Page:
Bankruptcy can be a complicated and paper intensive process. What some people may not realize is that the paperwork requirements begin before the petition is even filed. Every filer -- regardless of whether filing Chapter 7 or Chapter 13 -- must complete a credit counseling course within 180 days of the filing of the petition. The U.S. Bankruptcy Court must approve all credit counseling services, and a list of approved services for New Jersey residents is maintained by the court.
It is most likely a safe bet that no New Jersey consumer is fond of debt collectors. The practices used by debt collection agencies and other creditors bend -- if not break -- the limits placed on them under the Fair Debt and Collection Practices Act (FDCPA). One woman from the Midwest managed to find a way to stop harassing phone calls from creditors attempting to collect a debt from her that she did not even owe.
Here in New Jersey, foreclosure proceedings can take nearly three years to complete on average. This means that homeowners may be kept in limbo for several years -- from the day the lender's notice of intention is filed through the completion of the sheriff's sale. Legislators have decided to attempt to stop foreclosure actions from taking so long to complete.
The Fair Debt Collection Practices Act requires creditors to adhere to certain guidelines when it comes to collecting consumer debts. Unfortunately, as many New Jersey residents have experienced, not all companies follow these guidelines when dealing with consumers. When it is discovered that debt collectors are using unscrupulous tactics to collect debts, certain agencies within the federal government often step in to stop harassing phone calls from creditors.
Not since July 2011 have consumers spent more money on non-revolving debt than they did in February of this year. Even as revolving debt around the country -- including here in New Jersey -- is dropping, the number of loans for items such as automobiles and student loans is on the rise. This new pattern of spending could lead to more people filing for bankruptcy.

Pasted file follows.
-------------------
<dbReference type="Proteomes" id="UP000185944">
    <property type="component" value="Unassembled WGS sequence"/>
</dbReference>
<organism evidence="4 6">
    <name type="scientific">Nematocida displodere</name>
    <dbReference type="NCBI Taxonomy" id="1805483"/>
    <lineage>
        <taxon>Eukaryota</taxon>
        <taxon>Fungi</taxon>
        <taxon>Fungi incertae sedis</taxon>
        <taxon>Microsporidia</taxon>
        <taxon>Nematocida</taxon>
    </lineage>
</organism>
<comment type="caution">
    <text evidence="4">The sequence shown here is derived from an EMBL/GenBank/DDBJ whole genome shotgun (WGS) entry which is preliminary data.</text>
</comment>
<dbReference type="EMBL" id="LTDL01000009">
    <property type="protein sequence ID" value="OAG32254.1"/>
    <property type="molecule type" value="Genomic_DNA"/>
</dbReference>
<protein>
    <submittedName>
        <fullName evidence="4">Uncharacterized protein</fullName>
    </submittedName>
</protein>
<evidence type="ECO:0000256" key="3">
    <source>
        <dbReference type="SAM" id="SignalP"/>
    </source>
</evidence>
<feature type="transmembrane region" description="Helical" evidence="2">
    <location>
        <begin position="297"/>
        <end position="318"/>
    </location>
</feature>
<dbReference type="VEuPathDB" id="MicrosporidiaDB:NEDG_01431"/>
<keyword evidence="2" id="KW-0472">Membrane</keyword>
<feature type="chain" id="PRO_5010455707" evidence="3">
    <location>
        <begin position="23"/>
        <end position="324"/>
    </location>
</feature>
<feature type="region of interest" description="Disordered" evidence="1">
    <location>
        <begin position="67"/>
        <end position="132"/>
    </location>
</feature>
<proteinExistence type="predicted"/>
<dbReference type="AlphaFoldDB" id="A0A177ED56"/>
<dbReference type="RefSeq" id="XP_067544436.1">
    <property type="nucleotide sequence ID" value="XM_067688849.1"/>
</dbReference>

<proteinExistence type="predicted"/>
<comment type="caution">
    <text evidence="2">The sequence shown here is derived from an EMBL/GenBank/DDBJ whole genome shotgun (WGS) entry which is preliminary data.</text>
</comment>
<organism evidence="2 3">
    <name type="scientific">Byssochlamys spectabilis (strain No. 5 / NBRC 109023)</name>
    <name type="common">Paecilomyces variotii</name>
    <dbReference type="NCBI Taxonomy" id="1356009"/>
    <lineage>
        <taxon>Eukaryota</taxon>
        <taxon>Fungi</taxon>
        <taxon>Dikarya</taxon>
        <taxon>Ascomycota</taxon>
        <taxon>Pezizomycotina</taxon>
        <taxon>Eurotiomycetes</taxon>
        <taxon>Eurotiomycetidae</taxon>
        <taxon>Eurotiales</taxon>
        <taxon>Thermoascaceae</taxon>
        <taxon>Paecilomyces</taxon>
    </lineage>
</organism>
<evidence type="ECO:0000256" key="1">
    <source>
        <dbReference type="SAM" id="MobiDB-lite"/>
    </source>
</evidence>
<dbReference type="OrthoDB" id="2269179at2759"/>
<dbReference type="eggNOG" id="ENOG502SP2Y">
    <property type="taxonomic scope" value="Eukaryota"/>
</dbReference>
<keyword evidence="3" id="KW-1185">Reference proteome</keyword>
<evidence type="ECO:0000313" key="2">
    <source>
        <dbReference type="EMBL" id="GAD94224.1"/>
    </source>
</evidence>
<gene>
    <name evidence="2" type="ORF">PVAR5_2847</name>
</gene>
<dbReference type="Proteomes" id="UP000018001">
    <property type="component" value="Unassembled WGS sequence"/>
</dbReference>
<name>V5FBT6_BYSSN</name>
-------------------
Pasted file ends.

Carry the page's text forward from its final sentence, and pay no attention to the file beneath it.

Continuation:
The crash of the housing market back in 2008 is still affecting millions of homeowners across the country. Many New Jersey residents who hoped their homes would increase in value when they bought them before the housing crisis are still struggling with declining home values. For some of them, bankruptcy could be the only way to stop foreclosure.
When a New Jersey resident encounters financial difficulties, it can feel overwhelming. Creditors who are calling you constantly, threatening to foreclose on your home and garnish your wages often compound the concern. Fortunately, filing for bankruptcy can provide a way to get out from under most -- if not all -- of your debt.
New Jersey residents have experienced numerous economic setbacks in recent years from which many people are still attempting to recover. Bankruptcy is an effective option that helps families and individuals who are unable to pay their debts. In fact, a recent study indicates that people who do file bankruptcy and receive a discharge fare better than those who continue to struggle to pay their bills.
As is the case around the country, up to one-half of the married couples in New Jersey will divorce. Ending a marriage can take a financial toll on both parties even if their financial situation was good prior to the divorce. In some cases, money problems are what lead to the parties going their separate ways. Bankruptcy could be a way to alleviate financial problems.
Any number of reasons can cause a New Jersey resident to get behind on his or her financial obligations. When that happens, debt collection actions begin. Under the Fair Debt Collection Practices Act (FDCPA), it is possible to stop harassing phone calls from creditors and debt collectors. In fact, some of the practices used by debt collectors are illegal under the Act, and consumers need to know what some of those illegal practices encompass.